Before I became a farmer three growing seasons ago, I lived in Brooklyn, N.Y., and reveled in the array of top-flight local produce available from mid-spring to late fall. Long about January, though, a kind of local-food withdrawal would set in.
By this time of year, the legendary produce aisle of the Park Slope Food Co-op would be given over mainly to dull vegetables trucked in from the mega-organic farms of California, Arizona, and Mexico. My beloved Clinton Hill CSA — which introduced me to the community-supported agriculture model now in use at my own Maverick Farms — was hibernating. And the usually bustling Grand Army Plaza Green Market would be operating in shell form, frequented by shivering diehards like me and a few dairy, meat, apple, and egg vendors.
I have to admit, while tending my winter braises and pining for spicy salad greens, I gave little thought to what was actually happening on the farms that sustained me during the growing season.
Now I know: Winter is the planning season on a small-scale farm, the time to sort out budgets, seed orders, and marketing plans, and figure out who’s going to do what and when. Recently, while engaged in that process, I’ve been pondering lessons I’ve learned since coming to the farm that I wish I had known back when I was an urban local-food enthusiast.
One lesson I’ve learned viscerally: Small-scale farming is an inherently fragile process. In the summer months, farmers’ markets across the nation bustle with vendors selling gorgeous produce at prices well above the factory-farmed wares sold at supermarkets. Surveying these vivid and life-affirming scenes, it’s easy to assume that here in the U.S. we’ve managed to create a robust economic model for small-scale farming.
In reality, the economics of small-scale farming — even close to booming markets like New York City — are dismal. Large-scale industrial farming replaces human labor with energy-intensive machinery and health-destroying chemicals; the small-scale farms that supply the nation’s burgeoning green market scene generally reject those methods, and are much more labor intensive. That means that the premium you pay for an heirloom tomato might not be covering its real cost of production.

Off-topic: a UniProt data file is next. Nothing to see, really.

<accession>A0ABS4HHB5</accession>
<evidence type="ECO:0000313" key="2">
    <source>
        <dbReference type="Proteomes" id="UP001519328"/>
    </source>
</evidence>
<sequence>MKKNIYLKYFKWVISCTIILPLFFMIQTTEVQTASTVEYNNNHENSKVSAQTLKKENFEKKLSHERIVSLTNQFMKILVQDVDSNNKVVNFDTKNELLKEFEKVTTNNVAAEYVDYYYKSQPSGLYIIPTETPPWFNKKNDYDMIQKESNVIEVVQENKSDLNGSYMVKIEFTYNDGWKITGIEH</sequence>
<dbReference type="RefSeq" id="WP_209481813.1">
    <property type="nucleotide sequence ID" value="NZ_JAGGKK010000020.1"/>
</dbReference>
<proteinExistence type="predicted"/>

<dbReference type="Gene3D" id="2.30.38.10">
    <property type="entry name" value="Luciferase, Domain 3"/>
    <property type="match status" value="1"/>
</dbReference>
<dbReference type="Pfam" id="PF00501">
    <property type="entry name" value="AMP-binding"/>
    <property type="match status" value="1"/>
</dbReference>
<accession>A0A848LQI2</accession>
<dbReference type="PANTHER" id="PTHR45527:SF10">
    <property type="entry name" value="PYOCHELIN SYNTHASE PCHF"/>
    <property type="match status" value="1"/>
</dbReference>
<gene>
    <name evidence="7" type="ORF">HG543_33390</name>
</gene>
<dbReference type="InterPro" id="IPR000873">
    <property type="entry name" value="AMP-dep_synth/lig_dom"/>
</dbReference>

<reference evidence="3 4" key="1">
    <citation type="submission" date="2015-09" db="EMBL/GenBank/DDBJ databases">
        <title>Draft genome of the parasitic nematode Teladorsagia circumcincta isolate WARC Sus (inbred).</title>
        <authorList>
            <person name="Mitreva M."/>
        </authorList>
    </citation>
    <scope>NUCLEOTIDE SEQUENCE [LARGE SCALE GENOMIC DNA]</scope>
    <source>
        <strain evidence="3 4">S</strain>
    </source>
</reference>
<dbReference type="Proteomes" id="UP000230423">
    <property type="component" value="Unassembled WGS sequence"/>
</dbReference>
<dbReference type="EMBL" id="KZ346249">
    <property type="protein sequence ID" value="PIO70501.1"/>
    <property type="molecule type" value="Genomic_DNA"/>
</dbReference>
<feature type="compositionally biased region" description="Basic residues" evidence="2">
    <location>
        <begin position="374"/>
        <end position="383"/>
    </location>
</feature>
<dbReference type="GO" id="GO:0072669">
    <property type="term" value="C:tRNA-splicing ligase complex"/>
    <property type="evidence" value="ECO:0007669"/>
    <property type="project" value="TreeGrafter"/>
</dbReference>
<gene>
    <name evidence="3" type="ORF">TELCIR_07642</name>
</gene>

Anecdotally, I know that the great bulk of small-scale farms operate on the following model: One spouse runs the farm, while the other one holds a full-time off-farm job, securing such luxuries as health care and retirement benefits and anchoring family finances. In my area, the off-farm spouse typically works in the public school system; in New York state’s Finger Lakes district, which supplies New York City with some of the finest produce available there, the state prison system supplies farm families with gainful employment as guards.
USDA numbers back up my observation: According to a report [PDF] issued early in 2006, the average farm with annual sales between $10,000 and $99,000 — which describes the great bulk of farms geared toward local markets — had an operating profit margin of negative 24.8 percent in 2003. Off-farm work — whether as a schoolteacher, a prison guard, or a weekly food-politics columnist — papers over the difference.
Big Risks, Small Rewards